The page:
When I first started digging around in the wealth of information about self-publishing, the blog Catherine, Caffeinated leapt out at me like a pulsating beacon of pink light. It’s a deep, deep goodie bag full of priceless information, and you’d be foolish not to head over there and check it out. And while you’re at it, grab a copy of Self-Printed – The Sane Person’s Guide to Self-Publishing. It’s invaluable.
Author of the above, Catherine Ryan Howard, agreed to answer a few of my questions, despite her manic schedule. And for that I am very grateful.
I see from your blog that you’re in the final stages of writing your first novel. How’s it coming along? Exciting, emotionally draining …?
It’s not quite my first novel but it’s the first I’ve written in this genre. It really is like running a marathon – the plot is quite complicated and it can be difficult at times to convince myself that I’ll make it to the end, but then at other times it goes really well and I wonder why I ever doubted myself. (Usually I’m experiencing the first emotion in the morning, and the second one in the afternoon when caffeine has fully infiltrated my brain …).
I remember once reading something that I think is worth remembering: even if nothing ever comes of your novel, and it never reaches the eyes of another human being, if you finish it you still finished it. You still wrote a whole book. And no one can ever take that away from you.
What was your route into self-publishing, and how steep was the learning curve?
Vertical. I decided to self-publish back in 2010 because the travel memoir I’d written, Mousetrapped, was getting no love from agents and editors and it had a really niche market. A friend sent me a link to the POD site Lulu.com, and I thought, ‘I may as well bind it and throw it up on Amazon so that people can buy it if they want.’ I wasn’t really thinking about self-publishing as starting a business, as a professional operation – but luckily I soon saw sense and began to treat it as just that.
What three things do you wish you had known about the process at the time?
Probably (i) the importance of editing; (ii) choosing a cover based not on what you like or what you believe should be the kinds of covers that go on books like yours, but instead on what works, what has been established for that genre – matching the established cover ‘rules’ for your genre is a shortcut to sales; and (iii) that self-publishing successfully is like a full-time job, and one that may not start to pay for quite a while.
To be honest, if I’d known everything when I started, I might not have bothered – it’s just as well I was clueless!
From what I can gather, many self-publishers are quite content with the way in which they are getting their books to market. Do you feel the same, or would you prefer to have a traditional publishing deal?
I don’t feel the same, no. My dream has always been to get a traditional deal and it continues to be. For me, there’s no point in talking about what the landscape of publishing will be like in ten or 20 years’ time: I’m concerned with NOW. And at the moment, the vast majority of books are bought in print editions from bricks-and-mortar stores. Self-publishers just cannot compete in that arena. I also don’t think it’s one size fits all, or that you have to choose between self-publishing and traditional. The ideal situation is to do a bit of both. That’s my aim in the long term.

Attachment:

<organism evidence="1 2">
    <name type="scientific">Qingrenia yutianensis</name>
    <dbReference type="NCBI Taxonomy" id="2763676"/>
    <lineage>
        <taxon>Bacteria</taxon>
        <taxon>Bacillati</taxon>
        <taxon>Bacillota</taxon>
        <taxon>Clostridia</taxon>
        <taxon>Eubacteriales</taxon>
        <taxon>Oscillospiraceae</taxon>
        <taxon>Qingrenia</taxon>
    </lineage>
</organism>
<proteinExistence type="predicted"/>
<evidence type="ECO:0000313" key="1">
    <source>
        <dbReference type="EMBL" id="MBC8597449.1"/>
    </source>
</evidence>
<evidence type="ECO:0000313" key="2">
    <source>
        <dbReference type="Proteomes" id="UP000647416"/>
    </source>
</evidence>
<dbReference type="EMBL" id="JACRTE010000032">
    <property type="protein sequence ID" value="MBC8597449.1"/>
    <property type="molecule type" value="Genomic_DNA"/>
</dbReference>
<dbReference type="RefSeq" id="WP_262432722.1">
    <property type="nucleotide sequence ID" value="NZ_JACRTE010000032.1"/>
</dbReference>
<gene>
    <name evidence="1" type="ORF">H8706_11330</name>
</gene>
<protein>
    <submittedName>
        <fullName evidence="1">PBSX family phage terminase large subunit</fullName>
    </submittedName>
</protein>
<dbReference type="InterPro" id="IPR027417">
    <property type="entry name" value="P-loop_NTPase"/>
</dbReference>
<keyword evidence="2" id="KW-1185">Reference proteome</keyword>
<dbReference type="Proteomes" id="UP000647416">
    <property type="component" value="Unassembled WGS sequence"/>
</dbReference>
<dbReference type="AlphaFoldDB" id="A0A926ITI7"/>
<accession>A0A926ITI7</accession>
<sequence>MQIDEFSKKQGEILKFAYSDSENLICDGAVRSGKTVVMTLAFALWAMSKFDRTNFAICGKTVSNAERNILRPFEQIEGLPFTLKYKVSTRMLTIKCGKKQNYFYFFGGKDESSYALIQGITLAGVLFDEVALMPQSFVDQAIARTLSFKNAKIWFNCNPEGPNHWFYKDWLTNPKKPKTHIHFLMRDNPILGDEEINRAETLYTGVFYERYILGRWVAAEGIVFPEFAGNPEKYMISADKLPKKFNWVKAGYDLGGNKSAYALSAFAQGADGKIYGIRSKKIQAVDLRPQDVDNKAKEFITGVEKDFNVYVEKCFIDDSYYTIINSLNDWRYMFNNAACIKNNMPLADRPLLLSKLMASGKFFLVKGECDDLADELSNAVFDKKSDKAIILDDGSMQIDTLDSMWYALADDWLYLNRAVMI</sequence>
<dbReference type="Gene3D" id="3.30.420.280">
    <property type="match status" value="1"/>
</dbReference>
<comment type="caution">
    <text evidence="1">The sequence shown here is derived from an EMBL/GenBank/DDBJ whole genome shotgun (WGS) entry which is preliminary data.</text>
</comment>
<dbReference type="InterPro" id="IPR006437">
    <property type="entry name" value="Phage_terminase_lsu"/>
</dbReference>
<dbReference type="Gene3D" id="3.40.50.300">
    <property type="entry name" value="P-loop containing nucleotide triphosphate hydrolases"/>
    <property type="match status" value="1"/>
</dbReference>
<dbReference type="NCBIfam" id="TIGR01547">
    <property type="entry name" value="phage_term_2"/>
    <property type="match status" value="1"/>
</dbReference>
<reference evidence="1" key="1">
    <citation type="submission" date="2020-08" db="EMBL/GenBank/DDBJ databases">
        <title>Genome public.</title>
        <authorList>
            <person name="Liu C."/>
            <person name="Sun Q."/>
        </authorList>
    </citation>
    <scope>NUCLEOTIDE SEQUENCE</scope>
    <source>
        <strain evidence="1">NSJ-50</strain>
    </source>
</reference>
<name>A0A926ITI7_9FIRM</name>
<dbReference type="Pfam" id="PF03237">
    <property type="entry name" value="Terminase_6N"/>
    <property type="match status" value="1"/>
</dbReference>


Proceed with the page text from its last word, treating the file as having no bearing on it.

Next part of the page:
The biggest challenge of self-publishing?
You’re on your own. Everyone talks about how great it is to have control, but the flipside is that when something goes wrong or you just have a bad day, the buck stops with you. There’s no team to help bear the brunt of it. It’s great on a good day, when you can look at your success and say ‘I made that happen, I did this all by myself’, but it sucks on the other ones.
Whether we like it or not, when the book is written and on the shelves – either virtual or actual – it has become a ‘product’ that needs marketing. How have you found that process, and what general tips would you give writers to help them stand out in what is a very crowded marketplace?
Books were always products that needed marketing, and if a self-publisher denies that, they’re going to be in trouble. I still think the best way to stand out in a crowded marketplace is to write a great book that people want to read – if you don’t do that, there’s no point bothering with the rest of it. We all think our lives are amazingly interesting, but is the world going to fork over its hard-earned cash in exchange for 500,000 words about the years you spent cleaning your living room? The book is a product and what’s the first thing an entrepreneur would ask him or herself about an idea they’d just had? Isn’t it, ‘Is there a market for this’? It’s the same with your book.
Once you’ve established there is, then it’s about practicalities like a great cover, a reasonable price and an enticing blurb.
Finally, I always like to ask: best books you’ve read recently?
I’ve barely read anything since Christmas because I’ve been writing, but I have to say The Farm by Tom Rob Smith was fantastic. I’m in the middle of Before We Met by Lucie Whitehouse and it’s keeping me up past my bedtime, saying, ‘Okay, just one more chapter’ every night.
Many thanks to Catherine for dropping by. For more pearls of self-publishing wisdom, and to stay informed about what she’s up to, visit http://catherineryanhoward.com